• checking visitors’ temperatures,
  • questioning them about symptoms and potential exposure, and
  • observing them for any symptoms or signs of infection.

The CMS recommendations do not address testing visitors for COVID-19.

“We will need to continue to evaluate ways to make it safe for visitors to enter our buildings without posing a risk to residents,” AHCA/NACL said in a statement to AARP, “whether that is through testing with rapid results, wearing personal protective equipment, limiting who visitors can interact with when they come in or other ways to keep residents safe.”


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Will I have to wear a mask?

Probably. The federal guidelines say visitors should be required to “wear a cloth face covering or face mask for the duration of their visit,” and states that allow visitation are generally doing so.

The guidelines also call on nursing homes to ensure that visitors practice hand hygiene, but they do not address whether facilities should provide masks or sanitizer. LeadingAge, an organization that represents nonprofit providers of elder care, notes that many nursing homes are “desperately in need” of PPE to cover their own needs.

"If it were me, I would assume that I would have to bring a mask or hand sanitizer with me,” Smetanka says. “I think that's something that facilities are going to want to control themselves, to make sure the masks and the sanitizers are appropriate for use,” she adds, but “people should be prepared to bring their own."

Will I have to stay 6 feet from my loved one?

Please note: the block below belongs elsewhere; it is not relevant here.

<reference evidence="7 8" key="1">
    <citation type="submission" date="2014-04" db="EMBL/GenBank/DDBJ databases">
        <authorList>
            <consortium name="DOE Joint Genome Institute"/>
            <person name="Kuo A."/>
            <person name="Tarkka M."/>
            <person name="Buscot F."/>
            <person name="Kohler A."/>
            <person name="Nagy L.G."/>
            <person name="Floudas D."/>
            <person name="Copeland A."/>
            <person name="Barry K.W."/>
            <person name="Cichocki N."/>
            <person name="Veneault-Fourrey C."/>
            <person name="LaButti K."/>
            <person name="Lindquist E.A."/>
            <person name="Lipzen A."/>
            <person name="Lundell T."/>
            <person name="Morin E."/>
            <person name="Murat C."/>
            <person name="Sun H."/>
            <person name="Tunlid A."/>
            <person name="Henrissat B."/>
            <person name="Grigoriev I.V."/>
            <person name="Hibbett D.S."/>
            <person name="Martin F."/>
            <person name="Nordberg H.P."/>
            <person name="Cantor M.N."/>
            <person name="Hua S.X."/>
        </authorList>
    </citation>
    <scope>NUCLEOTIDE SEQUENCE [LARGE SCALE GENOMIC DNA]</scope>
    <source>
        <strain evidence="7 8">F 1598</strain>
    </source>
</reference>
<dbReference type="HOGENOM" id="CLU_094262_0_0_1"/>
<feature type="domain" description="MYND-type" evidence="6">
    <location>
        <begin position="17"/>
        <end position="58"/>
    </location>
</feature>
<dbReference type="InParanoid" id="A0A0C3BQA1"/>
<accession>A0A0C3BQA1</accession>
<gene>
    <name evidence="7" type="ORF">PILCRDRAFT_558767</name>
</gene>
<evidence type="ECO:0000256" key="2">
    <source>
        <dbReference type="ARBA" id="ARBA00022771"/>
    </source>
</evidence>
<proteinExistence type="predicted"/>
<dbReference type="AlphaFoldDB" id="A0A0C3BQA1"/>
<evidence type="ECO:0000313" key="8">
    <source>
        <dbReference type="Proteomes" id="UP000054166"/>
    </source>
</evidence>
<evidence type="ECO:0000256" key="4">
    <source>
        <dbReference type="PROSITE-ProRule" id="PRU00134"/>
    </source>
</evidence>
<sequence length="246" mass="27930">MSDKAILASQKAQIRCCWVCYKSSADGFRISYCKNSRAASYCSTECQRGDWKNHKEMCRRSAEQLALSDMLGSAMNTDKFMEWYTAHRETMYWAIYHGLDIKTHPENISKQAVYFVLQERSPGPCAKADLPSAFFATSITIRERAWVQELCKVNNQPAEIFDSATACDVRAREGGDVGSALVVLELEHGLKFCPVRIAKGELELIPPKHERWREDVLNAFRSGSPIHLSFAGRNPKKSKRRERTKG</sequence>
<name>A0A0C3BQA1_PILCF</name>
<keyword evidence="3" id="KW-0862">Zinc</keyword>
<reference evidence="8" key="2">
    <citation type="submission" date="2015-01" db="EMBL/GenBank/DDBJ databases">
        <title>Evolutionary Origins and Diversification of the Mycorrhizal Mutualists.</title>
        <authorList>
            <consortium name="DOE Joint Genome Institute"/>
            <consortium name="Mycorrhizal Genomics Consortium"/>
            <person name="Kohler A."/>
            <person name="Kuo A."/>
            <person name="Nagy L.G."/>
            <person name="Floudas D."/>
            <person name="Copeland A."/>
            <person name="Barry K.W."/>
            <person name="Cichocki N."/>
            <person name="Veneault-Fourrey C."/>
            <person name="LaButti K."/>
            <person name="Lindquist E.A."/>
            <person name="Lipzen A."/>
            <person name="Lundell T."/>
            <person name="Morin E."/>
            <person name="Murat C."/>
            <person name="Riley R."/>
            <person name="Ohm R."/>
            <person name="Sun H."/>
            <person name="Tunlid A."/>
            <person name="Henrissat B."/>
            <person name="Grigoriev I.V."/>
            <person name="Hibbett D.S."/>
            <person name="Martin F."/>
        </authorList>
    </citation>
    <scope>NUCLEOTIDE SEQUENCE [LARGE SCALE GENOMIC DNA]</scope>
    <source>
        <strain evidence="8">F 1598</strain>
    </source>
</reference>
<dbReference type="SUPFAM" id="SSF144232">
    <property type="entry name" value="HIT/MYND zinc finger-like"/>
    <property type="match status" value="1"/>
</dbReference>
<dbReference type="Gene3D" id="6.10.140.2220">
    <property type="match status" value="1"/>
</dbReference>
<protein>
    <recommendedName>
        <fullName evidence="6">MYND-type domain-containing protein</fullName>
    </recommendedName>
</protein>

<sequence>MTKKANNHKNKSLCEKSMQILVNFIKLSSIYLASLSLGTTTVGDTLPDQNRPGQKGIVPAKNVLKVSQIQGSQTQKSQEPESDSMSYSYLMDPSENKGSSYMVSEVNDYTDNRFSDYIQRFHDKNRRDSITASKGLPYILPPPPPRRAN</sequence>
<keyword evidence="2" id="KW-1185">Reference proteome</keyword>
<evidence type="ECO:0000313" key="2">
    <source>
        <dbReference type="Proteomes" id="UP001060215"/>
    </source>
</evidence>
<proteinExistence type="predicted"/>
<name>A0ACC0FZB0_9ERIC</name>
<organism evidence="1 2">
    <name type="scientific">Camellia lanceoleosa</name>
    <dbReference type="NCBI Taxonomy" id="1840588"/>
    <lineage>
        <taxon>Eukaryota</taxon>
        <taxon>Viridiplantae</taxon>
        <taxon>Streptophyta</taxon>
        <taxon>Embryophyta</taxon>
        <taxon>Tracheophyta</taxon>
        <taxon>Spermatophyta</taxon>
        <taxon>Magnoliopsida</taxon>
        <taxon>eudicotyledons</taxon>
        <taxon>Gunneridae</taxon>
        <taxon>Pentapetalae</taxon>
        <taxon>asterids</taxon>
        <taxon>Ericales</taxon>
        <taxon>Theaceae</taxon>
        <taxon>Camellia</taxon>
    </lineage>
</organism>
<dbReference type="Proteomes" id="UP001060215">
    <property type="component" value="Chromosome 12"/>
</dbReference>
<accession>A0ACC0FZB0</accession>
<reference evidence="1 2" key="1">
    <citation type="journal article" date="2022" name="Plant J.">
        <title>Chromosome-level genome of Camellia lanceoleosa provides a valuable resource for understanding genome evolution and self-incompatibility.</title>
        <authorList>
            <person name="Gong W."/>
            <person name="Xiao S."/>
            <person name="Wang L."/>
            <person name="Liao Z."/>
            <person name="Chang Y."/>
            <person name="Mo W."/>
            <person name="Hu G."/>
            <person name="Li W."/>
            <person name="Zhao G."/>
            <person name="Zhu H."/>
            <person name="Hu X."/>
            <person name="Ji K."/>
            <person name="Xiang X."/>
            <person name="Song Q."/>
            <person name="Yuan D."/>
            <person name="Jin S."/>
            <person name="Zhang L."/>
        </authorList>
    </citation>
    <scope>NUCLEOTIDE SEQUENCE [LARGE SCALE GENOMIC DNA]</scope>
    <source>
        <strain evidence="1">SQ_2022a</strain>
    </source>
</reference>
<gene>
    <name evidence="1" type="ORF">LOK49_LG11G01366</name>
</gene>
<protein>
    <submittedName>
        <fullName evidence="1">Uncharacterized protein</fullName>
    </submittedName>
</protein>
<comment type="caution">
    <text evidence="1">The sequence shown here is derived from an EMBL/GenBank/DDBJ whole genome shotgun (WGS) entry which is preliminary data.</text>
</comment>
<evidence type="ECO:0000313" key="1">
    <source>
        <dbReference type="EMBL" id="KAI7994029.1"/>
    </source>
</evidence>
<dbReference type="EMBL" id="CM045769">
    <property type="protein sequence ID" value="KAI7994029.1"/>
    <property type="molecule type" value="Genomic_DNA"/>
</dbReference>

The CMS guidelines call on nursing homes that allow visitors to ensure social distancing, but they do not specify what that should entail. States that have authorized visits are generally mandating that facilities enforce the 6-foot rule.

Nursing homes might opt to limit visitors’ movements to enforce physical distancing. In its own updated COVID-19 guidelines for nursing homes, the federal Centers for Disease Control and Prevention (CDC) lists several “considerations for visitation when restrictions are being relaxed,” including:

  • limiting visitors to their loved one’s room or another area designated by the facility,
  • requiring visits to be scheduled in advance,
  • permitting visits only during select hours, and
  • allowing just one or two people at a time to visit a given resident.

What else can I do to minimize risks to residents?

Don't go if you feel ill, “even if those symptoms are mild,” or if you've had close contact with someone with COVID-19 in the previous two weeks, advises Kara Jacobs Slifka, a medical officer in the CDC's Division of Healthcare Quality Promotion.

Jennifer Schrack, an associate professor at the Johns Hopkins Bloomberg School of Public Health who specializes in the epidemiology of aging, also emphasizes thinking about possible recent exposure: “Have you yourself been isolated? Have you minimized your risk? Or are you essential personnel who's going into the office, who's going into a grocery store because you work there? Are you going into a hospital every day because you work there?"

Schrack also suggests keeping visits on the short side. “The longer you're in a small or enclosed space with somebody, the greater the risk of transmission,” she says.

Another option is to make some visits virtual. Videoconferencing and chat platforms like Zoom, Skype and FaceTime have become lifelines for residents and families during the pandemic, and continuing to use them at times even after lockdowns lift can minimize opportunities for illness to spread.

AARP is advocating for a federal requirement that nursing homes support virtual visits between residents and families.

"With families today spread out all over the country, virtual visitation can be an important long-term way for family members to stay in touch with their loved ones,” says Bill Sweeney, AARP's senior vice president for government affairs. “Everyone should have the ability to do that."

Editor’s Note: This story has been updated to reflect new information.